Monday, August 30, 2010
Tuesday, August 24, 2010
Shiver, first published in 2009, is the first book in the "Wolves of Mercy Falls" series by Maggie Stiefvater. It is published by Scholastic and is 400 pages. The second book, Linger has recently been released in hardcover.
In Mercy Falls, Minnesota, seventeen-year-old Grace has an affinity for wolves. But not just any wolf. Her wolf. The wolf with yellow eyes. Six years ago, this wolf saved her from being eaten by the rest of his pack, and since then, she’s been obsessed with him. But when a boy from her school disappears, it sparks a chain of events that leads Grace to discover three things: her wolf is actually a human boy; his name is Sam; and he’s been in love with her for the past six years. Now united, they must fight against nature itself in order to stay together.
Honestly, I’m not usually into this kind of book. Paranormal romance has never really suited my fancy, especially since Twilight was published (sorry guys, not a fan). The genre just has too much angst for my liking. So naturally, I started out believing that this was going to be one of the “He-is-my-drug-and-I-need-him-to-survive” books. But as I read on I found myself enjoying this book so much that I was actually sad to see it end. Sure, there’s a few desperate, “I need him” moments, but they weren’t terribly angsty or drawn-out and emo as Bella’s were in Twilight.
The way werewolves were handled was incredibly original (or original for my standards, since I don’t read much paranormal teen romance): Humans bitten by infected wolves transform when they get too cold, rather than when the moon is full or at will. They are a victim to the seasons, and with fall fast approaching in Shiver, was the main source of the drama and tension in this book. But I think what made this book a good read for me were the characters. I was struck by how charming and poetic Sam's narrations were and how easily the dialogue flowed between ALL characters. I believed I was listening to high schoolers speak, rather than just an adult writing them. I especially liked Grace as a main character—she was level headed for the most part, and handled the paranormal activity like a champ. However, though Sam and Grace made a cute couple, it disturbed me how “in love” they were acting in the beginning of the book without much character development between the two (unless interspecies stalking counts as a bonding experience). There were a few moments where I felt Grace borderlined on being out of character, just to supply the reader with a cute, flirtatious quip or action. I know this is book is listed as a romance, but there is such a thing as stretching it. Despite this, Stiefvater did a good job of making me feel sympathetic towards Sam and Grace, and by the end of the book I was actually anxious to see if they could save Sam (as well as the other werewolves).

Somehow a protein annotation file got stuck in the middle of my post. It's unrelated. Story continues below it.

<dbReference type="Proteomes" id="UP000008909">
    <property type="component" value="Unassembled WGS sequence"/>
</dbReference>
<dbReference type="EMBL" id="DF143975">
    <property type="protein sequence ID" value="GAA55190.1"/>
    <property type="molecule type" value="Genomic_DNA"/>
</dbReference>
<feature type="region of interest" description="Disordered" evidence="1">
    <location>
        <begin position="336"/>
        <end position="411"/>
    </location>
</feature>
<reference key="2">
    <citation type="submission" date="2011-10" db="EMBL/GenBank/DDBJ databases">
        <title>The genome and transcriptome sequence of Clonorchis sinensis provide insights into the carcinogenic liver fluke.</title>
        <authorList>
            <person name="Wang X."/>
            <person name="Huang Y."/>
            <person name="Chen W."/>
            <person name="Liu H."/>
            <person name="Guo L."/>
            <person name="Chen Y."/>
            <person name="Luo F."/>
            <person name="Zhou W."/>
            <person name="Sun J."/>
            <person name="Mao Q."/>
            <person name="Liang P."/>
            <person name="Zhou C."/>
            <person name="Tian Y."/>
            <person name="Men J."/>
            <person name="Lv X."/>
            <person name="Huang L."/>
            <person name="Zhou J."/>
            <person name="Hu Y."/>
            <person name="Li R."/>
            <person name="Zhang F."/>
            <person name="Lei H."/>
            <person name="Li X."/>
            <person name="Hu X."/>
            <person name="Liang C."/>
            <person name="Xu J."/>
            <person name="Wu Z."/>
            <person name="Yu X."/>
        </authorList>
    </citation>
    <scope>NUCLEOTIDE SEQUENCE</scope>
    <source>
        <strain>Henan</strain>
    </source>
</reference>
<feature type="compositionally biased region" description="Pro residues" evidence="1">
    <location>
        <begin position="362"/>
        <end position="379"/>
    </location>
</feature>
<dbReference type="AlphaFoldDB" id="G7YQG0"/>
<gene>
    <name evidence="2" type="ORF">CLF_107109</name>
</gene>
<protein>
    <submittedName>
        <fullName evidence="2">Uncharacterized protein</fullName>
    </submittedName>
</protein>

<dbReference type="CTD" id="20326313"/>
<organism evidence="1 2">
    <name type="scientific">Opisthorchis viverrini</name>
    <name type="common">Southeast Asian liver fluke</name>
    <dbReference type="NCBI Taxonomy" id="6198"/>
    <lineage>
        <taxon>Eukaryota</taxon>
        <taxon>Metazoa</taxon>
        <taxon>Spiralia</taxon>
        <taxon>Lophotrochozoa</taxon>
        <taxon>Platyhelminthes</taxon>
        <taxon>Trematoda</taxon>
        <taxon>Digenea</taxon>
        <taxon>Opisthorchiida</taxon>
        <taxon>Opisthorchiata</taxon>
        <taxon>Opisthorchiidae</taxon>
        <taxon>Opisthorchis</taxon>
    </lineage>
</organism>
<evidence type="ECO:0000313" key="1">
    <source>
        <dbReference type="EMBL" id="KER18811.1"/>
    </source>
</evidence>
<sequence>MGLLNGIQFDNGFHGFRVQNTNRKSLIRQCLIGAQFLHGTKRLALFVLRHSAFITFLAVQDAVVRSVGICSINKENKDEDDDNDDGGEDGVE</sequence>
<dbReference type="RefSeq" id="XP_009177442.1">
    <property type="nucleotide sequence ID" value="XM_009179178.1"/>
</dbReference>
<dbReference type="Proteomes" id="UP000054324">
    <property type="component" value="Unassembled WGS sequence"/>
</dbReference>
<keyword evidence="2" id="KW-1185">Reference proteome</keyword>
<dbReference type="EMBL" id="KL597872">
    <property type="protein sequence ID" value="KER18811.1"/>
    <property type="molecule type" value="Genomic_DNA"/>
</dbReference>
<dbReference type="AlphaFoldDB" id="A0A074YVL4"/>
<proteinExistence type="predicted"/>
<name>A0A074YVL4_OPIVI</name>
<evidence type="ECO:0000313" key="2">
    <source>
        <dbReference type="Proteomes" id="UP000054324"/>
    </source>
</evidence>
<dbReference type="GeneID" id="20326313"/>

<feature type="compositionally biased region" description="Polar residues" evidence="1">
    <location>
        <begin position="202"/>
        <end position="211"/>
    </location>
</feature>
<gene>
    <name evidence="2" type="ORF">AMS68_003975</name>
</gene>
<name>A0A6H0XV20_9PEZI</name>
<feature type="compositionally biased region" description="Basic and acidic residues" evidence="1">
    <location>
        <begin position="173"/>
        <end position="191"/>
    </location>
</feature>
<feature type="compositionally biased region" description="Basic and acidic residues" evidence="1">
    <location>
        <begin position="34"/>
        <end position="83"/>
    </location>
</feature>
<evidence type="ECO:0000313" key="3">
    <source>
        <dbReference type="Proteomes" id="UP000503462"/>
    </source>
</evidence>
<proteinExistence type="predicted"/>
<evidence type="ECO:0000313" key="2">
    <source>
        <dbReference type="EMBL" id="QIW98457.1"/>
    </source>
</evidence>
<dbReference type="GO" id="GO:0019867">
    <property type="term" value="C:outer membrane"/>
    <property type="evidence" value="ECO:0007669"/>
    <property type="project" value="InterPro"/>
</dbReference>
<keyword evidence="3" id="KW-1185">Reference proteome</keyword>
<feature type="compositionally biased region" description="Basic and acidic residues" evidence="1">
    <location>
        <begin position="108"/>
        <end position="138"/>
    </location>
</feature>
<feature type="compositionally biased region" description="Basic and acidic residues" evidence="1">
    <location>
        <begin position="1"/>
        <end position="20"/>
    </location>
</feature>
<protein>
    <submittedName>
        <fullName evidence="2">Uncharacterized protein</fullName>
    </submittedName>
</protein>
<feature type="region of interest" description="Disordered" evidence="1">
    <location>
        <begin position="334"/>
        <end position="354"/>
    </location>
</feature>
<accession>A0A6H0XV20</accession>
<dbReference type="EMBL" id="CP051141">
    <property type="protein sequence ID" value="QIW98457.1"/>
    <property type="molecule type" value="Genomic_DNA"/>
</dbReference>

Monday, August 23, 2010
First published in 2005, The Kingdom Keepers: Disney After Dark is the first part of a (as of right now) three-part series written by the co-author of Peter and the Shadow Thieves, Ridley Pearson.
When Finn Witman and four other teens audition for Disney’s Host Interactive program (DHI), they are transformed into hologram projections that guide guests through Disney’s Magic Kingdom. However, the technology yields unexpected results. Soon, Finn finds himself transported in his DHI form into the Magic Kingdom at night. There, he encounters Wayne, an elderly Imagineer who reveals to him that the park is in grave danger. Led by the witch, Maleficent, a mysterious group of characters called the Overtakers is plotting to destroy the world. Armed with this knowledge, it’s up to Finn and his friends to solve riddle of the Stonecutter’s Quill, which hopefully will put the characters back in their place.
Sounds cool, right? What kid doesn’t dream of sneaking into Disney World after dark? That's why I was excited to read this when I first picked it up. But honestly, I don’t think I’ve ever been so disappointed by a book before. So what went wrong? The answer is simple. It was the execution of the entire novel.
Pearson’s writing is just straight up, no foolin’ witchu, bad. To start with, the writing is really jumpy, especially for the first half of the book .Transitions are horrible, causing the characters to jump from place to place without explanation as to how they got there or how they spontaneously acquired the piece of information that they needed to find at the end of the previous chapter. The dialogue is the same way, especially between Wayne, the Disney Imagineer, and Finn: Conversations ping-pong back and forth, often bringing up things that have nothing to do with the questions being asked, leaving the reader to jump to conclusions or openly curse at the ambiguity of how things came about (I partook in the latter). The characters are flat, and have little, if any, distinguishable personality from one another. The adults have the intelligence of a turtle, which is actually an insult to the turtle. And, to top it all off, there is a serious lack of variety in the characters that show up. Out of the 300 characters that Disney owns, less than ten are mentioned in this novel, and only five or six make an appearance.
So why did I bother to finish it? Believe it or not, this book was saved by it's plot. Despite the writing, I did enjoy the scenes where the main characters are forced to walk through the major rides in the Magic Kingdom (Thunder Railroad, Space Mountain, Splash Mountain, etc.) late at night and find clues to solve the Stonecutter’s Quill riddle. And if Pearson did anything right in this book, it was describing every Disney enthusiast’s worst nightmare; going through “It’s a Small World” only to find that the dolls are coming alive to attack you. Creepy little things…I always knew they were plotting something. For that reason alone, I had to finish this book.